5. Hi McBlonde, I had labile blood pressure: low at times (as low as 40/30) and high at times (as high as 160/131) I think it was contributing to a lot of my symptoms, especially my headaches and my exhaustion (yet complete inability to sleep.)
  6. Lyrica has been a dream drug for me. At first I was given it for 'severe fibromyalgia' but it didn't help the pain one bit. What it did do was stabilize my blood pressure, get rid of my excruciating headaches, give me a large chunk of my energy back and help me to fall asleep at night all at the same time. After I learned that it is taken for small fiber neuropathy and I had EDS along with that I thought it explained a lot (though maybe not everything.) Moreso even than Florinef, it has been a "normalizing" drug for me. Whatever the very heart of the problem behind my autonomic disruption is, Lyrica hits at it. If it is going to help you, I think you'll know within a work or so. Either your body will adjust to it and you'll begin to feel better, or you'll stay in the 'drunk/drugged/zombie stage' in which case something else would be better.
  7. I have Classical-Type EDS and I'm fairly sure my pain is unrelated to my POTS. I had little pains all my life; because I was told I was normal, I assumed it was normal. Then certain joints (my hips, namely) started having pain attacks. Then little aches began elsewhere at the same time that my hip pains grew worse and more frequent. There is no norm, as far as I know for EDS pain, except that almost all people have at least some, and as time wears on, some always become more. I wasn't sure from your post...have you already been diagnosed with EDS? Or have you just had someone observe that you're hypermobile? Either way, finding an EDS specialist is worth it. I think the percentage is something like 96% for people with EDS having pain. I really don't buy the anti-narcotics hoopla, possibly because it was so long before anyone took medicated the severe pain that I had that not only did I not turn down the narcotics I was offered, I literally cried in thanks. Addiction is bad, but I can also say with authority that human beings were not made to be in pain day in and day out, without ceasing, except for whatever moments of sleep can be snatched.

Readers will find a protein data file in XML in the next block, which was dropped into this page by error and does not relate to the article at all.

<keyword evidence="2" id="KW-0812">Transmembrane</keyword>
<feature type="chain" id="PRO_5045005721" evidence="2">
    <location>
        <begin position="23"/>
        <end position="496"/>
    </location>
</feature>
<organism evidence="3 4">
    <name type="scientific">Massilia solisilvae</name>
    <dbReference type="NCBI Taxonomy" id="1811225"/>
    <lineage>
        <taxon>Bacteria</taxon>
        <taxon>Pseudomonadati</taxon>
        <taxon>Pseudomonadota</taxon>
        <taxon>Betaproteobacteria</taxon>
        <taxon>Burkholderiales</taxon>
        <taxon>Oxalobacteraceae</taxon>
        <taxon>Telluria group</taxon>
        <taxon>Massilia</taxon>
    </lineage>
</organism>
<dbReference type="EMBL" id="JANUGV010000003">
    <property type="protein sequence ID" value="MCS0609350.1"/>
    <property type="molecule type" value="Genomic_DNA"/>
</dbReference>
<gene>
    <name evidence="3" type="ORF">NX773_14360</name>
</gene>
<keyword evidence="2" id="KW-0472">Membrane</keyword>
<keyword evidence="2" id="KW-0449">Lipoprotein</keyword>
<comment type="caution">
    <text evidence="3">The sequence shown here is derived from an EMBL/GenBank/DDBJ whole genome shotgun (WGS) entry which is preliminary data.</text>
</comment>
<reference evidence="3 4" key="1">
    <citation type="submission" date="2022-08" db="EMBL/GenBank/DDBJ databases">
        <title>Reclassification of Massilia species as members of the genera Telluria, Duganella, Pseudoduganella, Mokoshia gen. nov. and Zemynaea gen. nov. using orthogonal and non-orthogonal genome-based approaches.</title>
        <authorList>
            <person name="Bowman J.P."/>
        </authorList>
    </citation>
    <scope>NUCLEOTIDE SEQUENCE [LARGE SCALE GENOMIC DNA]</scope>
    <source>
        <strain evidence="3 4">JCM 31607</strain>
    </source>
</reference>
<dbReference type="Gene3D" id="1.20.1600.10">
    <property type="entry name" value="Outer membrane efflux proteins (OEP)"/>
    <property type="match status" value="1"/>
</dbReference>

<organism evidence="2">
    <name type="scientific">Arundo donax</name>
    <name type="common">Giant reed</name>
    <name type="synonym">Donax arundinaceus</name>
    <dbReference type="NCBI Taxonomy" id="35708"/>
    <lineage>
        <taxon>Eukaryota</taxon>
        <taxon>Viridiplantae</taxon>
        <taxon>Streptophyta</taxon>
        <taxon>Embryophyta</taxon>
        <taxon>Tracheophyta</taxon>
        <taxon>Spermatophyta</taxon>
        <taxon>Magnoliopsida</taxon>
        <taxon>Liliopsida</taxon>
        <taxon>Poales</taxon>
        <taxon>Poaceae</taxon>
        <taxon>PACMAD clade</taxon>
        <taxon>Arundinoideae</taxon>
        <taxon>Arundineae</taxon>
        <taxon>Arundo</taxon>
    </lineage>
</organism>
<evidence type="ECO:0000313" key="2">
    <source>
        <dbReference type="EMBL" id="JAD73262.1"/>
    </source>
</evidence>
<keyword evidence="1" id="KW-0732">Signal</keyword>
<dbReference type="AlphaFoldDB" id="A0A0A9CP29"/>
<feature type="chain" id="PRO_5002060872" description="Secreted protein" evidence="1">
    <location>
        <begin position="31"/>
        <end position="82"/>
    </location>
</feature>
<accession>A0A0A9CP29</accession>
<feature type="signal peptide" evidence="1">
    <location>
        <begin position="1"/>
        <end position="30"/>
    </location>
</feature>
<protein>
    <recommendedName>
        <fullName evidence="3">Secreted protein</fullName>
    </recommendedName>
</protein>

8. GARLIC. Stay far away from garlic, especially fresh garlic. It's a godsend to people with hypertension (maybe it would help people with hyperadrenergic POTS?) but just a sauce with two cloves of garlic added to it lowered my blood pressure enough to send me to bed for the rest of the day.
  9. I'll commiserate with you, persephone. I'm angry that my body hurts all the time. That I can't get my Ph.D. That I can't teach, which was my dream. I feel I've lost all sense of purpose and direction in life. I was an adult, not yet married, but out of my parents' household. My illness intimidates my friends and I often feel that there is no one 'there' for me. I'm very, very lonely. And bankrupt. Can't forget those medical bills.... Before I got sick, I thought that I could accomplish anything I wanted with will and intellect. Nothing seemed off-limits or too difficult for me. But now I know that all the will and intellect in the world can't make a doctor give a **** about me. I can't even pay them to care. The answer to the question. what has POTS stopped me from doing, seems to be 'everything.' Or at least, everything I really enjoyed or wanted to do. This sounds awful and depressing, but it's nice to be able to rant it all out.
  10. I'll be frank. This sounds like Ehlers-Danlos Syndrome (EDS) to me. Especially, the feeling like joints aren't in their proper position (they probably aren't.)